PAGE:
• Study tip: I have found it helpful to treat University like a full-time job, sticking to 9am-5pm working hours

Emma Ford

  • Year and course: 4th year veterinary science
  • Fun fact: No one can ever guess where I am from because my accent is quite uncharacteristic from growing up in international schools.
  • Study tip: Make your own questions when going over your notes! It helps your brain work, and the better you get at it, the more your questions will start to resemble the ones you could get on your exams! It’s especially helpful if you can get other students involved so you make a database of questions! It’s a great resource to build over the course of the year so when you get to exams you have a lot of questions to practice!

 

You can find current drop-in times & locations for Health Science students on our Peer Support page on Blackboard.

 

 

 

 

Meet the Advocates in the Social Sciences and Law team

by Michelle Kafe, Bristol Futures Advocate

This year the Study Skills department has some amazing new and returning Student Advocates. The Social Sciences and Law division has a dedicated team of students, all of whom are more than excited to dive into the year ahead.

Up first, we have Michelle Kafe, who is a second year LLB Law student. The aspect of Law she most enjoys is finding and applying as much legislation as she can to support her arguments. As a first-time advocate, Michelle has already had great experiences teaching workshops and looks forward to further engaging with this in the future.

Corrin Bramley is in her third year of postgraduate research study at Bristol, working towards a PhD in Politics with a project about political leadership in the United States. An interesting fact about Corrin is that she is quite the voyager and has lived in multiple places across England and Scotland -not including her exciting year abroad in California! Corrin most enjoys the independent nature of her studies and has a deep appreciation for how this allows her to apply the skills from previous education into creating her very own passion-project.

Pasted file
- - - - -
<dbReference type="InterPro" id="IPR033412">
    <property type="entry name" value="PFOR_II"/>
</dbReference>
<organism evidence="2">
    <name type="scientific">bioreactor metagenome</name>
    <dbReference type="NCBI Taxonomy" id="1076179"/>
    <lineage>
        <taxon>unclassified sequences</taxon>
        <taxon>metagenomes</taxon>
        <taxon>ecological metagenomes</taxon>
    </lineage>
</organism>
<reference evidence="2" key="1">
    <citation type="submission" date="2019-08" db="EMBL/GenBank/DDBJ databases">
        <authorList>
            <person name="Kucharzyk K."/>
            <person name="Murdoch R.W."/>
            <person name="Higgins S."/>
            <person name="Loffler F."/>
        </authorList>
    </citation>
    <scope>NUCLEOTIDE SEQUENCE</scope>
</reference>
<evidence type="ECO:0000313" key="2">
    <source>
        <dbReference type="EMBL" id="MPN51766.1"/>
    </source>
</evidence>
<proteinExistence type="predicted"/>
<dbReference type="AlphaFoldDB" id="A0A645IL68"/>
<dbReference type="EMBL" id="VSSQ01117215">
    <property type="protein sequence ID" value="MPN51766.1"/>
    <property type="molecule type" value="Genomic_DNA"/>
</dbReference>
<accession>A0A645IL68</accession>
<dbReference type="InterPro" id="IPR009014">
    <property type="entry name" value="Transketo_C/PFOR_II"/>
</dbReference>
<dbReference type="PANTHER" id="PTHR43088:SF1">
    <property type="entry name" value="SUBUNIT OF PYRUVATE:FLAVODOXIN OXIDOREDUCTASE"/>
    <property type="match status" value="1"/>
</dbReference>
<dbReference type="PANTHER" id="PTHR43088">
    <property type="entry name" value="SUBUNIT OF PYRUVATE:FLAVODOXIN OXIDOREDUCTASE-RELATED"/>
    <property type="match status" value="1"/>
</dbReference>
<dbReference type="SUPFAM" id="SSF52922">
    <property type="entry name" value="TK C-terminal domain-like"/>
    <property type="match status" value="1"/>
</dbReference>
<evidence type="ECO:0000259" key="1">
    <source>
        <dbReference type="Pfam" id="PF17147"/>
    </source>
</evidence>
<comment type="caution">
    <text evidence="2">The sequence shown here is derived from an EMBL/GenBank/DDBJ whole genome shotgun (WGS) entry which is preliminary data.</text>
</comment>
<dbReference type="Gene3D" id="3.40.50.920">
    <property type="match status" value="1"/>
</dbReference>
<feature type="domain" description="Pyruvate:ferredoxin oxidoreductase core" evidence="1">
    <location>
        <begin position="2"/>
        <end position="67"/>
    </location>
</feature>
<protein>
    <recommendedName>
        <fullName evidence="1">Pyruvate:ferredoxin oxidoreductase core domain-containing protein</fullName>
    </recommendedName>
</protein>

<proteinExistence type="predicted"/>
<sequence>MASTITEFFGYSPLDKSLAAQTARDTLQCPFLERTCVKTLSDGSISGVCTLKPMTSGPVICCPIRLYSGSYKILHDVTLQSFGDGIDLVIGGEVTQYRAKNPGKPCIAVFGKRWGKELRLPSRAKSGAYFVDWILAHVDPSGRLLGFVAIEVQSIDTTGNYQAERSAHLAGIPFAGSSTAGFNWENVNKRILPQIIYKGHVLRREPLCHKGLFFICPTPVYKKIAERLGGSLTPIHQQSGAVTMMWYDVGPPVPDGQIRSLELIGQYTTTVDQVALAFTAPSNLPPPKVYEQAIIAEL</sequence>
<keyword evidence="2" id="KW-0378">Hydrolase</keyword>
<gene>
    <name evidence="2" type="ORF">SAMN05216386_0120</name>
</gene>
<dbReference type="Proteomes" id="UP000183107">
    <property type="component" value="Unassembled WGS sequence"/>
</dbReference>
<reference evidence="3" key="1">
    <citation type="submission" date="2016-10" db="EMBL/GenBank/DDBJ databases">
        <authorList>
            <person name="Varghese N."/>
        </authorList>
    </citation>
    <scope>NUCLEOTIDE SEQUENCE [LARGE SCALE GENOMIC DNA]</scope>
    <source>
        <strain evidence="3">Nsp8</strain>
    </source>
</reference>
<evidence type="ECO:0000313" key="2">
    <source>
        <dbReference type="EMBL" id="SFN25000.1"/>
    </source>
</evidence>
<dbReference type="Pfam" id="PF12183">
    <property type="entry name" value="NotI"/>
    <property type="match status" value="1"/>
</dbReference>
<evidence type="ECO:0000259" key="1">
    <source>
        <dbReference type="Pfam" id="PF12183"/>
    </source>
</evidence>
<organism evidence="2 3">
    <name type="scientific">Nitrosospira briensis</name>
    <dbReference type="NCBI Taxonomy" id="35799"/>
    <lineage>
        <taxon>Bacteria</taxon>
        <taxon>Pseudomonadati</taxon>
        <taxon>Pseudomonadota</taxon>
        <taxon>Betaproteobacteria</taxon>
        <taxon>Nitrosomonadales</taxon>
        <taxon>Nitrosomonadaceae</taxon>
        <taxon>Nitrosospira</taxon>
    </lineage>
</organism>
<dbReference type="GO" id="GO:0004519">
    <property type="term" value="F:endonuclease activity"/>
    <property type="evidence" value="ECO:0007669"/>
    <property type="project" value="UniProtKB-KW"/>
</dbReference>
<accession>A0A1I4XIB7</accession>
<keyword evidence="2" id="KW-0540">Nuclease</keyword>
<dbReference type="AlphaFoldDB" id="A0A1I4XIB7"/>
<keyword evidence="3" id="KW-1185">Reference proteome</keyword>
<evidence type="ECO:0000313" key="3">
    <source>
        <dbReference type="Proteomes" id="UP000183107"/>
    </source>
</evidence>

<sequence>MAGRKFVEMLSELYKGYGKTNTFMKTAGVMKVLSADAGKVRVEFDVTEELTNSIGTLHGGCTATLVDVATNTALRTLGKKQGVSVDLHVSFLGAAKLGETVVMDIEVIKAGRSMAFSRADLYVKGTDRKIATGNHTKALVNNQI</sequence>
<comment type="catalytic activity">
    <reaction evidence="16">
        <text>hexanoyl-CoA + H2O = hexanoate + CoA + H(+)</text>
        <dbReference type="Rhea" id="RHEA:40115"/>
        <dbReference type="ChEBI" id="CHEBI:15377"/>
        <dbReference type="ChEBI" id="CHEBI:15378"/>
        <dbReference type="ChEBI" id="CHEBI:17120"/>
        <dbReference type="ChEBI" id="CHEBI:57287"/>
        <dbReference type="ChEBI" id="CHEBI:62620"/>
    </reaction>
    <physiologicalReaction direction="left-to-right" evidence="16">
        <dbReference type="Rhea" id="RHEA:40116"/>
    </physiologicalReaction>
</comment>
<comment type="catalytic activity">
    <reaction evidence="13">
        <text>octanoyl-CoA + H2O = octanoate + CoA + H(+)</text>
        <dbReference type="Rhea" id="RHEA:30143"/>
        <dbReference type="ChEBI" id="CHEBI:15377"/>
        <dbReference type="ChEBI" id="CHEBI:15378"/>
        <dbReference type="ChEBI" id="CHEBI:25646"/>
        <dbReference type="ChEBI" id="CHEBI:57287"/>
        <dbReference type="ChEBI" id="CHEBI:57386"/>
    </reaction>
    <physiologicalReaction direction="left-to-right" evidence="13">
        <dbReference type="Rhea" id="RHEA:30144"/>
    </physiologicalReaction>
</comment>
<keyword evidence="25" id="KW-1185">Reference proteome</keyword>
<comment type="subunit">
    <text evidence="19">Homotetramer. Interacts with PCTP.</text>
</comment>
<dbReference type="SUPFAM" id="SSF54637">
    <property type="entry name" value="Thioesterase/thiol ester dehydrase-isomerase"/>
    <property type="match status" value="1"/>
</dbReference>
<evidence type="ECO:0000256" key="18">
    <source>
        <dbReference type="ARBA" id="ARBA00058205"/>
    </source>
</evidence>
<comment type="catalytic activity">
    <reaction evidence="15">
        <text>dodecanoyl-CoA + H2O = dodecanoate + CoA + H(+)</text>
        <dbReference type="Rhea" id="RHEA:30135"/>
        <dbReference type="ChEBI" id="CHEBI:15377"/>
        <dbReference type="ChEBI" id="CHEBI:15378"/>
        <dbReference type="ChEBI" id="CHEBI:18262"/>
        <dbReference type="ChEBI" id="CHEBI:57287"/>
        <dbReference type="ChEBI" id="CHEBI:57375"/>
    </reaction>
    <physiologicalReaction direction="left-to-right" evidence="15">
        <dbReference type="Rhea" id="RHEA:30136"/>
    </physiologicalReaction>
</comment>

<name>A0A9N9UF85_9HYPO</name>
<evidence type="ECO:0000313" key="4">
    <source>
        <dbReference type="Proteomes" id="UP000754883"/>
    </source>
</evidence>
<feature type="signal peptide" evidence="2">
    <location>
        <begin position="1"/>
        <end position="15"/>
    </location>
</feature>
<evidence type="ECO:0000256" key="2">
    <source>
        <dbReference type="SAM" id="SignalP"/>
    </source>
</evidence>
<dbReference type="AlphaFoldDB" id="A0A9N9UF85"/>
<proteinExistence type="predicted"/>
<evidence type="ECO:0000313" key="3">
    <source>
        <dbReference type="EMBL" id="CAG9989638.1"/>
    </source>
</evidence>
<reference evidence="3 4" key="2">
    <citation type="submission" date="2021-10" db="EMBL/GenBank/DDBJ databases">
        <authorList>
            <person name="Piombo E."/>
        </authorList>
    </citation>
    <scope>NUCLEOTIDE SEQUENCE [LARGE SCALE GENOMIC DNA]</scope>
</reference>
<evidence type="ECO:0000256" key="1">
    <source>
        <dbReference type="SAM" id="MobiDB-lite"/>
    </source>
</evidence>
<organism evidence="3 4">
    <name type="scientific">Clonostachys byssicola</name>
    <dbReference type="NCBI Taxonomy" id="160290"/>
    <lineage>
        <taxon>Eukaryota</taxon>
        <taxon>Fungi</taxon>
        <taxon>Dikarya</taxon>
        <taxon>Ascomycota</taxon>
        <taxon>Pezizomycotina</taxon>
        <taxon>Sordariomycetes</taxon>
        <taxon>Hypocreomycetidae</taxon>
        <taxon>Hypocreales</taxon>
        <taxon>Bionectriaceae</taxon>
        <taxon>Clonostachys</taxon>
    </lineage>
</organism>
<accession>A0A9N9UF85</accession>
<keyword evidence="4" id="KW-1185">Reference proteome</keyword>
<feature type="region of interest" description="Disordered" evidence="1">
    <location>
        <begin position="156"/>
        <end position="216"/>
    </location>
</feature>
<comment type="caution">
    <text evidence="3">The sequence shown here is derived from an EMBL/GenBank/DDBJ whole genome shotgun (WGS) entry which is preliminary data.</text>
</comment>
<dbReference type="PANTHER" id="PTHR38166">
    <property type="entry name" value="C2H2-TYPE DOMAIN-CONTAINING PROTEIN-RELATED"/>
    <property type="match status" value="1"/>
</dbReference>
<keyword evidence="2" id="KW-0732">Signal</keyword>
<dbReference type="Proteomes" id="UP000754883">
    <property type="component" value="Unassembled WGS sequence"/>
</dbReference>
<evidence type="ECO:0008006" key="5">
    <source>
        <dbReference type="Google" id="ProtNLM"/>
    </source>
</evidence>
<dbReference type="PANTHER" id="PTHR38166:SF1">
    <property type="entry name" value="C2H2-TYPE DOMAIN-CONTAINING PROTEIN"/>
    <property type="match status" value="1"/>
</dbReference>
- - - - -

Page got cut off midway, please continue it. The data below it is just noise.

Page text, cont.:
Ali Strokova is a third-year student in BSc Education Studies. This is Ali’s first year as a Student Advocate and she has already shown her enthusiasm and a readiness to support her peers and show them that they are not alone in their educational struggles. A fun fact about Ali is that she likes to microwave her ice-cream before eating it!

Anaya PriceAnaya Price is from Trinidad and Tobago and is in her second year of undergraduate LLB Law. Anaya credits the pleasure of her course to her specifically chosen modules -namely Family Law, Medical Law and Crime Justice and Society- which she feels have real-life appeal and are expressed daily in our society. As a first-time advocate, she is excited to meet new people, help, and also learn from others.

 

 

Born and raised in Italy, our next advocate, Manshika Arjoon, is a third year Economics and Finance student. This is Manshika’s second year of being a Student Advocate and she delights in her ability to share her university experiences and insights with other students. She also looks forward to holding in-person sessions, as this was not possible in her last year.

Tala YouhanaTala Youhana has joined the Student Advocate team this year and looks forward to being part of a friendly team and community of students, as well as engaging with the breadth of activities we have planned. As a second-year law student, Tala values the distinction between black-letter law and the open nature of its applications to society. Tala has already shown her enthusiasm via her involvement in writing articles and running workshops for the Study Skills team. A fun fact about Tara is that she has never won a game of Monopoly!

 

Evidently, the entire team is excited to begin the new academic year, take on new challenges, and provide support for our peers. This fantastic group of students -and a few more- are ready to run workshops, host drop-in sessions and lead tutorials in the most encouraging and useful way possible.

You can find current drop-in times & locations for Social Science & Law students on our Peer Support page on Blackboard.